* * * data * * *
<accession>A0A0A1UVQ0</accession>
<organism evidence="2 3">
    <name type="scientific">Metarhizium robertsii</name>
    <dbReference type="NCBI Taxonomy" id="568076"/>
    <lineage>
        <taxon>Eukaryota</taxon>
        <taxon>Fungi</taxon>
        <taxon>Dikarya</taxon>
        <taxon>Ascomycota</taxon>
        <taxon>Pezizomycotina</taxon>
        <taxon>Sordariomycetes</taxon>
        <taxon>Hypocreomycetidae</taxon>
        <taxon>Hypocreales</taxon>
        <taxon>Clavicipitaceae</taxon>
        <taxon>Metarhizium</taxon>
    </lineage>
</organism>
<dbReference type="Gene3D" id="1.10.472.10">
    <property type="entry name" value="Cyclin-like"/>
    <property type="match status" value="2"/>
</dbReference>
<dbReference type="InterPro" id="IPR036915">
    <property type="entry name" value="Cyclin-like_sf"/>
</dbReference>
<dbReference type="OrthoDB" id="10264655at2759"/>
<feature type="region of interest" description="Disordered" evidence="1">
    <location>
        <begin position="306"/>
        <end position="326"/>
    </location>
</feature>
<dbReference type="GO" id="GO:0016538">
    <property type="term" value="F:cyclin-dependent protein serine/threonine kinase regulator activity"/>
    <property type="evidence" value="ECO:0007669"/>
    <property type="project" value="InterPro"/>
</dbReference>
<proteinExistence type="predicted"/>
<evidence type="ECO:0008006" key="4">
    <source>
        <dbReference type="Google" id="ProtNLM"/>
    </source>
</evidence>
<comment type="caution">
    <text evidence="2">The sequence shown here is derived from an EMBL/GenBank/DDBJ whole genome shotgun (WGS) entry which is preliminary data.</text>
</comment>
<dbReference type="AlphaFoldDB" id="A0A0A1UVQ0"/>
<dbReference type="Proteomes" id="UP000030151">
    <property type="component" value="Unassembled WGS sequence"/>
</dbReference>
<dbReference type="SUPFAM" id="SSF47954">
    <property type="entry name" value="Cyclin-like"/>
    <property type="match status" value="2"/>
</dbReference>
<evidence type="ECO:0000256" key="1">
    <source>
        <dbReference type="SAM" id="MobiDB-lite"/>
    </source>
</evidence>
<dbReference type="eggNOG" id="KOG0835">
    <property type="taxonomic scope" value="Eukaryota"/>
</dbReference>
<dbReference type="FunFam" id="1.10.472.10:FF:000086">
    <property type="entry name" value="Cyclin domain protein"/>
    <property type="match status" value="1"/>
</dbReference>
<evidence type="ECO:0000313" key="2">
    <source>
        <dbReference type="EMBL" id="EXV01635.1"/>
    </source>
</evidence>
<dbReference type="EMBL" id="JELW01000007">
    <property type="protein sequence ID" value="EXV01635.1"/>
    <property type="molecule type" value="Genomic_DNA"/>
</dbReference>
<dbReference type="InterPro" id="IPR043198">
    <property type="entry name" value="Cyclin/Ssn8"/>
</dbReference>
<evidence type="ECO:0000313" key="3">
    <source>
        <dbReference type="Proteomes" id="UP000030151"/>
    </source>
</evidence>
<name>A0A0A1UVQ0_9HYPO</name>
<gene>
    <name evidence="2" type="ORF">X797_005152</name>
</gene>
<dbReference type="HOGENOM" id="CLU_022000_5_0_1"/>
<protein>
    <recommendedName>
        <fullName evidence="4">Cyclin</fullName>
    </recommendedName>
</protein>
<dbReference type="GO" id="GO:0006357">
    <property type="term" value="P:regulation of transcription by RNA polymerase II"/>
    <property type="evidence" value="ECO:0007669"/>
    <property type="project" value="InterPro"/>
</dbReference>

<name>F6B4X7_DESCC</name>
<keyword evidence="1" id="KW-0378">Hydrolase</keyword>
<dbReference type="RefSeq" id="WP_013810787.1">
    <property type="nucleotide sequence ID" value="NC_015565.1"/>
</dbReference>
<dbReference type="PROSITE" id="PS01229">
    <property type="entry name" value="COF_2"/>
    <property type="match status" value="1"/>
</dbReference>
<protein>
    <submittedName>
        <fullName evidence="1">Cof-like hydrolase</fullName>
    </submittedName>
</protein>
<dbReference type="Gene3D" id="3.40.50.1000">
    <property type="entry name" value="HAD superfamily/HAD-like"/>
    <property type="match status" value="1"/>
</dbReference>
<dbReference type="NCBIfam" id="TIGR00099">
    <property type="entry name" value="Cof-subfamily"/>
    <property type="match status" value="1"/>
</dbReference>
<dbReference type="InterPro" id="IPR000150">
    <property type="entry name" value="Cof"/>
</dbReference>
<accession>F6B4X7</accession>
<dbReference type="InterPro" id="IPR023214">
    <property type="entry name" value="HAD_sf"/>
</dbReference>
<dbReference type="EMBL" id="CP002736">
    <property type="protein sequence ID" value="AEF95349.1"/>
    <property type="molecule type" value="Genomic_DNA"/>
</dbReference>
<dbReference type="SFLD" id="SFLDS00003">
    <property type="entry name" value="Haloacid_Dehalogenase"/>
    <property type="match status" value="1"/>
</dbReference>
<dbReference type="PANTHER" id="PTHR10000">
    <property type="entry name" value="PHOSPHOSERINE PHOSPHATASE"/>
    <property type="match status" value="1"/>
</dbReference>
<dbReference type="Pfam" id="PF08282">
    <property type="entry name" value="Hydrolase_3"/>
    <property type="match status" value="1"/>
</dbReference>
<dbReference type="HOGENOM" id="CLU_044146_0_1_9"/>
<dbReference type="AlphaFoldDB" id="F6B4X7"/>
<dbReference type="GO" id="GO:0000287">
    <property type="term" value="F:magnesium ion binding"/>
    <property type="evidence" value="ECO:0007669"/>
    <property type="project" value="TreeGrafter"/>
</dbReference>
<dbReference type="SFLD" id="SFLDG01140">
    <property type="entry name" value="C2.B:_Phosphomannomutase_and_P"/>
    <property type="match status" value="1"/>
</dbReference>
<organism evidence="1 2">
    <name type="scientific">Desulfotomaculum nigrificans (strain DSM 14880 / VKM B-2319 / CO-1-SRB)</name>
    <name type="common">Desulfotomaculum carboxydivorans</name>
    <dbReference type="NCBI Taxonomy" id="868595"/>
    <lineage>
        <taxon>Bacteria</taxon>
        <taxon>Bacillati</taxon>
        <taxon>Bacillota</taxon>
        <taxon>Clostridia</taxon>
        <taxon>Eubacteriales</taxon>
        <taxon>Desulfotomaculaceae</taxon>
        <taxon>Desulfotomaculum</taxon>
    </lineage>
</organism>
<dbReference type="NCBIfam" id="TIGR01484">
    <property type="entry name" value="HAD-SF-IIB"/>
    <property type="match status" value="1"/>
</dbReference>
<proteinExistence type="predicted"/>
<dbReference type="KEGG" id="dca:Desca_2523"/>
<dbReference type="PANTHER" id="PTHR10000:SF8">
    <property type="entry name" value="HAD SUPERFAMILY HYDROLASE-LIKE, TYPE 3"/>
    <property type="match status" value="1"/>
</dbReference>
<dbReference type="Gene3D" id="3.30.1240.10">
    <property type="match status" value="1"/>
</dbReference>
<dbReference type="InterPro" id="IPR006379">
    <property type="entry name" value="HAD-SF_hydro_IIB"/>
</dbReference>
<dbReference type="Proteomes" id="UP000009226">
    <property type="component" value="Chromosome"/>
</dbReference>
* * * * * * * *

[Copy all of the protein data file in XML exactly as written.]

<accession>A0A0A1UVQ0</accession>
<organism evidence="2 3">
    <name type="scientific">Metarhizium robertsii</name>
    <dbReference type="NCBI Taxonomy" id="568076"/>
    <lineage>
        <taxon>Eukaryota</taxon>
        <taxon>Fungi</taxon>
        <taxon>Dikarya</taxon>
        <taxon>Ascomycota</taxon>
        <taxon>Pezizomycotina</taxon>
        <taxon>Sordariomycetes</taxon>
        <taxon>Hypocreomycetidae</taxon>
        <taxon>Hypocreales</taxon>
        <taxon>Clavicipitaceae</taxon>
        <taxon>Metarhizium</taxon>
    </lineage>
</organism>
<dbReference type="Gene3D" id="1.10.472.10">
    <property type="entry name" value="Cyclin-like"/>
    <property type="match status" value="2"/>
</dbReference>
<dbReference type="InterPro" id="IPR036915">
    <property type="entry name" value="Cyclin-like_sf"/>
</dbReference>
<dbReference type="OrthoDB" id="10264655at2759"/>
<feature type="region of interest" description="Disordered" evidence="1">
    <location>
        <begin position="306"/>
        <end position="326"/>
    </location>
</feature>
<dbReference type="GO" id="GO:0016538">
    <property type="term" value="F:cyclin-dependent protein serine/threonine kinase regulator activity"/>
    <property type="evidence" value="ECO:0007669"/>
    <property type="project" value="InterPro"/>
</dbReference>
<proteinExistence type="predicted"/>
<evidence type="ECO:0008006" key="4">
    <source>
        <dbReference type="Google" id="ProtNLM"/>
    </source>
</evidence>
<comment type="caution">
    <text evidence="2">The sequence shown here is derived from an EMBL/GenBank/DDBJ whole genome shotgun (WGS) entry which is preliminary data.</text>
</comment>
<dbReference type="AlphaFoldDB" id="A0A0A1UVQ0"/>
<dbReference type="Proteomes" id="UP000030151">
    <property type="component" value="Unassembled WGS sequence"/>
</dbReference>
<dbReference type="SUPFAM" id="SSF47954">
    <property type="entry name" value="Cyclin-like"/>
    <property type="match status" value="2"/>
</dbReference>
<evidence type="ECO:0000256" key="1">
    <source>
        <dbReference type="SAM" id="MobiDB-lite"/>
    </source>
</evidence>
<dbReference type="eggNOG" id="KOG0835">
    <property type="taxonomic scope" value="Eukaryota"/>
</dbReference>
<dbReference type="FunFam" id="1.10.472.10:FF:000086">
    <property type="entry name" value="Cyclin domain protein"/>
    <property type="match status" value="1"/>
</dbReference>
<evidence type="ECO:0000313" key="2">
    <source>
        <dbReference type="EMBL" id="EXV01635.1"/>
    </source>
</evidence>
<dbReference type="EMBL" id="JELW01000007">
    <property type="protein sequence ID" value="EXV01635.1"/>
    <property type="molecule type" value="Genomic_DNA"/>
</dbReference>
<dbReference type="InterPro" id="IPR043198">
    <property type="entry name" value="Cyclin/Ssn8"/>
</dbReference>
<evidence type="ECO:0000313" key="3">
    <source>
        <dbReference type="Proteomes" id="UP000030151"/>
    </source>
</evidence>
<name>A0A0A1UVQ0_9HYPO</name>
<gene>
    <name evidence="2" type="ORF">X797_005152</name>
</gene>
<dbReference type="HOGENOM" id="CLU_022000_5_0_1"/>
<protein>
    <recommendedName>
        <fullName evidence="4">Cyclin</fullName>
    </recommendedName>
</protein>
<dbReference type="GO" id="GO:0006357">
    <property type="term" value="P:regulation of transcription by RNA polymerase II"/>
    <property type="evidence" value="ECO:0007669"/>
    <property type="project" value="InterPro"/>
</dbReference>

<name>F6B4X7_DESCC</name>
<keyword evidence="1" id="KW-0378">Hydrolase</keyword>
<dbReference type="RefSeq" id="WP_013810787.1">
    <property type="nucleotide sequence ID" value="NC_015565.1"/>
</dbReference>
<dbReference type="PROSITE" id="PS01229">
    <property type="entry name" value="COF_2"/>
    <property type="match status" value="1"/>
</dbReference>
<protein>
    <submittedName>
        <fullName evidence="1">Cof-like hydrolase</fullName>
    </submittedName>
</protein>
<dbReference type="Gene3D" id="3.40.50.1000">
    <property type="entry name" value="HAD superfamily/HAD-like"/>
    <property type="match status" value="1"/>
</dbReference>
<dbReference type="NCBIfam" id="TIGR00099">
    <property type="entry name" value="Cof-subfamily"/>
    <property type="match status" value="1"/>
</dbReference>
<dbReference type="InterPro" id="IPR000150">
    <property type="entry name" value="Cof"/>
</dbReference>
<accession>F6B4X7</accession>
<dbReference type="InterPro" id="IPR023214">
    <property type="entry name" value="HAD_sf"/>
</dbReference>
<dbReference type="EMBL" id="CP002736">
    <property type="protein sequence ID" value="AEF95349.1"/>
    <property type="molecule type" value="Genomic_DNA"/>
</dbReference>
<dbReference type="SFLD" id="SFLDS00003">
    <property type="entry name" value="Haloacid_Dehalogenase"/>
    <property type="match status" value="1"/>
</dbReference>
<dbReference type="PANTHER" id="PTHR10000">
    <property type="entry name" value="PHOSPHOSERINE PHOSPHATASE"/>
    <property type="match status" value="1"/>
</dbReference>
<dbReference type="Pfam" id="PF08282">
    <property type="entry name" value="Hydrolase_3"/>
    <property type="match status" value="1"/>
</dbReference>
<dbReference type="HOGENOM" id="CLU_044146_0_1_9"/>
<dbReference type="AlphaFoldDB" id="F6B4X7"/>
<dbReference type="GO" id="GO:0000287">
    <property type="term" value="F:magnesium ion binding"/>
    <property type="evidence" value="ECO:0007669"/>
    <property type="project" value="TreeGrafter"/>
</dbReference>
<dbReference type="SFLD" id="SFLDG01140">
    <property type="entry name" value="C2.B:_Phosphomannomutase_and_P"/>
    <property type="match status" value="1"/>
</dbReference>
<organism evidence="1 2">
    <name type="scientific">Desulfotomaculum nigrificans (strain DSM 14880 / VKM B-2319 / CO-1-SRB)</name>
    <name type="common">Desulfotomaculum carboxydivorans</name>
    <dbReference type="NCBI Taxonomy" id="868595"/>
    <lineage>
        <taxon>Bacteria</taxon>
        <taxon>Bacillati</taxon>
        <taxon>Bacillota</taxon>
        <taxon>Clostridia</taxon>
        <taxon>Eubacteriales</taxon>
        <taxon>Desulfotomaculaceae</taxon>
        <taxon>Desulfotomaculum</taxon>
    </lineage>
</organism>
<dbReference type="NCBIfam" id="TIGR01484">
    <property type="entry name" value="HAD-SF-IIB"/>
    <property type="match status" value="1"/>
</dbReference>
<proteinExistence type="predicted"/>
<dbReference type="KEGG" id="dca:Desca_2523"/>
<dbReference type="PANTHER" id="PTHR10000:SF8">
    <property type="entry name" value="HAD SUPERFAMILY HYDROLASE-LIKE, TYPE 3"/>
    <property type="match status" value="1"/>
</dbReference>
<dbReference type="Gene3D" id="3.30.1240.10">
    <property type="match status" value="1"/>
</dbReference>
<dbReference type="InterPro" id="IPR006379">
    <property type="entry name" value="HAD-SF_hydro_IIB"/>
</dbReference>
<dbReference type="Proteomes" id="UP000009226">
    <property type="component" value="Chromosome"/>
</dbReference>